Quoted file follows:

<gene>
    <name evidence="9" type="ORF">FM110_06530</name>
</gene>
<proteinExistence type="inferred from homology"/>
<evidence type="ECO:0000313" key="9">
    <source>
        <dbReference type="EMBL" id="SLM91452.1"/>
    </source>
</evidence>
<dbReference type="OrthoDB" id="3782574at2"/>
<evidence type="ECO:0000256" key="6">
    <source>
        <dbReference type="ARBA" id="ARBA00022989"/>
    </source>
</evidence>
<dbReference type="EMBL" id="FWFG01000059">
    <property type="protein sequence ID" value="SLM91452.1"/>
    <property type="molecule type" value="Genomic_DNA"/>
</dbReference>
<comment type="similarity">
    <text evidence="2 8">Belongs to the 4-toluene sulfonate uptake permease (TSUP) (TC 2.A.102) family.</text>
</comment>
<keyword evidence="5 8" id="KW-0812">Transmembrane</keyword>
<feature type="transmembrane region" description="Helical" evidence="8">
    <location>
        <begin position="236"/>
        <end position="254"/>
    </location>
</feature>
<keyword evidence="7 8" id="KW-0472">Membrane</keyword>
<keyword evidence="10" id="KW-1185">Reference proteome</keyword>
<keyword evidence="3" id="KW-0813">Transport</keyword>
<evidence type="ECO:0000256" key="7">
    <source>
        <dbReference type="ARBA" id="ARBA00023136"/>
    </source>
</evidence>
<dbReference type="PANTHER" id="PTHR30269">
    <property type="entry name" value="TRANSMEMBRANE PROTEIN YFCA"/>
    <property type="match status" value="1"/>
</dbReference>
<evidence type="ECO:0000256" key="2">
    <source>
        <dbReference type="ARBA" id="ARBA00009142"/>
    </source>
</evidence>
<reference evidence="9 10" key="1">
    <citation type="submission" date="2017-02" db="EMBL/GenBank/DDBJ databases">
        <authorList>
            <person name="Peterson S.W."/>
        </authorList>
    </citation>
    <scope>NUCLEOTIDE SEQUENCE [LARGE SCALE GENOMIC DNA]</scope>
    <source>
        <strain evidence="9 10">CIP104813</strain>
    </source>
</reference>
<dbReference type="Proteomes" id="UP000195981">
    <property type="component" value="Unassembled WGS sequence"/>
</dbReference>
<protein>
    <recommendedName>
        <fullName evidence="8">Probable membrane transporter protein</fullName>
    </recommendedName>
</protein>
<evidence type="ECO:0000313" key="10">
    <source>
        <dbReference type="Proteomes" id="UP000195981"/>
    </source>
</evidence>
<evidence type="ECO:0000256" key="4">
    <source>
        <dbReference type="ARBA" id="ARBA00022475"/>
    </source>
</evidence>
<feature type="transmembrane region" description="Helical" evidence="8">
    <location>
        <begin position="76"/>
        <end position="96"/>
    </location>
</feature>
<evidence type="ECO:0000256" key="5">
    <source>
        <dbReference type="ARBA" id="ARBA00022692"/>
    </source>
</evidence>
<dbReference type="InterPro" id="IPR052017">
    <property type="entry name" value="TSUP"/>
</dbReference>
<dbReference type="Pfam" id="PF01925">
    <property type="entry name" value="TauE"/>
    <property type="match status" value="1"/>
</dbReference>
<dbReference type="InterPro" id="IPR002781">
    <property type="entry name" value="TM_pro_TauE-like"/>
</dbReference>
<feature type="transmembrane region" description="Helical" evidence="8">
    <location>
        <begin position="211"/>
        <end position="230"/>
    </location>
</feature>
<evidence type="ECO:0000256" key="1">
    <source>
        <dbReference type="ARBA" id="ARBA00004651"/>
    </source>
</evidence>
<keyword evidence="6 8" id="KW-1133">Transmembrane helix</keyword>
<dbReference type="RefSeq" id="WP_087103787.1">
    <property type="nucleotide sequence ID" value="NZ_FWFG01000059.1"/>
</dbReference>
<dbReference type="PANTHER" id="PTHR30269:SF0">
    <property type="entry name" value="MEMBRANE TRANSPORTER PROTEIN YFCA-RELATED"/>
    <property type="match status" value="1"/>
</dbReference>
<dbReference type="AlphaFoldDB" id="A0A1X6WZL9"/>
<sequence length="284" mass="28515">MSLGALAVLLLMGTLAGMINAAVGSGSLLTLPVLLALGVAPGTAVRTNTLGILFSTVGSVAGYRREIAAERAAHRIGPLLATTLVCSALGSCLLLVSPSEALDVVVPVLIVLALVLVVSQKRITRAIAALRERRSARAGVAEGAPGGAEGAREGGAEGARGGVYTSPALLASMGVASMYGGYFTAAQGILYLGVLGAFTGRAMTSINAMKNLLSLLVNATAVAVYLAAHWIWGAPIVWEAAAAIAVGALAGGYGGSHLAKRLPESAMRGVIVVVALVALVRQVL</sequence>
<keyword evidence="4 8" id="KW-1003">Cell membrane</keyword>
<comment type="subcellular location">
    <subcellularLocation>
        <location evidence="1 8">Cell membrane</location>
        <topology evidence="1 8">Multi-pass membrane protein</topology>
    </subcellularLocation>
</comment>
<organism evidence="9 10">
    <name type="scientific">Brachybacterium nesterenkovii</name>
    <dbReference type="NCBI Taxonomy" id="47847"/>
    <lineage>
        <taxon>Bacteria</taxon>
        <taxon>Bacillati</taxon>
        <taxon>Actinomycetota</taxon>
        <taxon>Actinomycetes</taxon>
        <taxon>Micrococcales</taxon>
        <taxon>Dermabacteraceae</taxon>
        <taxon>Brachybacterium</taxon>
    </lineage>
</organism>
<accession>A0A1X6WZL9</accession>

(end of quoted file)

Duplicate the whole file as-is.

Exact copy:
<gene>
    <name evidence="9" type="ORF">FM110_06530</name>
</gene>
<proteinExistence type="inferred from homology"/>
<evidence type="ECO:0000313" key="9">
    <source>
        <dbReference type="EMBL" id="SLM91452.1"/>
    </source>
</evidence>
<dbReference type="OrthoDB" id="3782574at2"/>
<evidence type="ECO:0000256" key="6">
    <source>
        <dbReference type="ARBA" id="ARBA00022989"/>
    </source>
</evidence>
<dbReference type="EMBL" id="FWFG01000059">
    <property type="protein sequence ID" value="SLM91452.1"/>
    <property type="molecule type" value="Genomic_DNA"/>
</dbReference>
<comment type="similarity">
    <text evidence="2 8">Belongs to the 4-toluene sulfonate uptake permease (TSUP) (TC 2.A.102) family.</text>
</comment>
<keyword evidence="5 8" id="KW-0812">Transmembrane</keyword>
<feature type="transmembrane region" description="Helical" evidence="8">
    <location>
        <begin position="236"/>
        <end position="254"/>
    </location>
</feature>
<keyword evidence="7 8" id="KW-0472">Membrane</keyword>
<keyword evidence="10" id="KW-1185">Reference proteome</keyword>
<keyword evidence="3" id="KW-0813">Transport</keyword>
<evidence type="ECO:0000256" key="7">
    <source>
        <dbReference type="ARBA" id="ARBA00023136"/>
    </source>
</evidence>
<dbReference type="PANTHER" id="PTHR30269">
    <property type="entry name" value="TRANSMEMBRANE PROTEIN YFCA"/>
    <property type="match status" value="1"/>
</dbReference>
<evidence type="ECO:0000256" key="2">
    <source>
        <dbReference type="ARBA" id="ARBA00009142"/>
    </source>
</evidence>
<reference evidence="9 10" key="1">
    <citation type="submission" date="2017-02" db="EMBL/GenBank/DDBJ databases">
        <authorList>
            <person name="Peterson S.W."/>
        </authorList>
    </citation>
    <scope>NUCLEOTIDE SEQUENCE [LARGE SCALE GENOMIC DNA]</scope>
    <source>
        <strain evidence="9 10">CIP104813</strain>
    </source>
</reference>
<dbReference type="Proteomes" id="UP000195981">
    <property type="component" value="Unassembled WGS sequence"/>
</dbReference>
<protein>
    <recommendedName>
        <fullName evidence="8">Probable membrane transporter protein</fullName>
    </recommendedName>
</protein>
<evidence type="ECO:0000313" key="10">
    <source>
        <dbReference type="Proteomes" id="UP000195981"/>
    </source>
</evidence>
<evidence type="ECO:0000256" key="4">
    <source>
        <dbReference type="ARBA" id="ARBA00022475"/>
    </source>
</evidence>
<feature type="transmembrane region" description="Helical" evidence="8">
    <location>
        <begin position="76"/>
        <end position="96"/>
    </location>
</feature>
<evidence type="ECO:0000256" key="5">
    <source>
        <dbReference type="ARBA" id="ARBA00022692"/>
    </source>
</evidence>
<dbReference type="InterPro" id="IPR052017">
    <property type="entry name" value="TSUP"/>
</dbReference>
<dbReference type="Pfam" id="PF01925">
    <property type="entry name" value="TauE"/>
    <property type="match status" value="1"/>
</dbReference>
<dbReference type="InterPro" id="IPR002781">
    <property type="entry name" value="TM_pro_TauE-like"/>
</dbReference>
<feature type="transmembrane region" description="Helical" evidence="8">
    <location>
        <begin position="211"/>
        <end position="230"/>
    </location>
</feature>
<evidence type="ECO:0000256" key="1">
    <source>
        <dbReference type="ARBA" id="ARBA00004651"/>
    </source>
</evidence>
<keyword evidence="6 8" id="KW-1133">Transmembrane helix</keyword>
<dbReference type="RefSeq" id="WP_087103787.1">
    <property type="nucleotide sequence ID" value="NZ_FWFG01000059.1"/>
</dbReference>
<dbReference type="PANTHER" id="PTHR30269:SF0">
    <property type="entry name" value="MEMBRANE TRANSPORTER PROTEIN YFCA-RELATED"/>
    <property type="match status" value="1"/>
</dbReference>
<dbReference type="AlphaFoldDB" id="A0A1X6WZL9"/>
<sequence length="284" mass="28515">MSLGALAVLLLMGTLAGMINAAVGSGSLLTLPVLLALGVAPGTAVRTNTLGILFSTVGSVAGYRREIAAERAAHRIGPLLATTLVCSALGSCLLLVSPSEALDVVVPVLIVLALVLVVSQKRITRAIAALRERRSARAGVAEGAPGGAEGAREGGAEGARGGVYTSPALLASMGVASMYGGYFTAAQGILYLGVLGAFTGRAMTSINAMKNLLSLLVNATAVAVYLAAHWIWGAPIVWEAAAAIAVGALAGGYGGSHLAKRLPESAMRGVIVVVALVALVRQVL</sequence>
<keyword evidence="4 8" id="KW-1003">Cell membrane</keyword>
<comment type="subcellular location">
    <subcellularLocation>
        <location evidence="1 8">Cell membrane</location>
        <topology evidence="1 8">Multi-pass membrane protein</topology>
    </subcellularLocation>
</comment>
<organism evidence="9 10">
    <name type="scientific">Brachybacterium nesterenkovii</name>
    <dbReference type="NCBI Taxonomy" id="47847"/>
    <lineage>
        <taxon>Bacteria</taxon>
        <taxon>Bacillati</taxon>
        <taxon>Actinomycetota</taxon>
        <taxon>Actinomycetes</taxon>
        <taxon>Micrococcales</taxon>
        <taxon>Dermabacteraceae</taxon>
        <taxon>Brachybacterium</taxon>
    </lineage>
</organism>
<accession>A0A1X6WZL9</accession>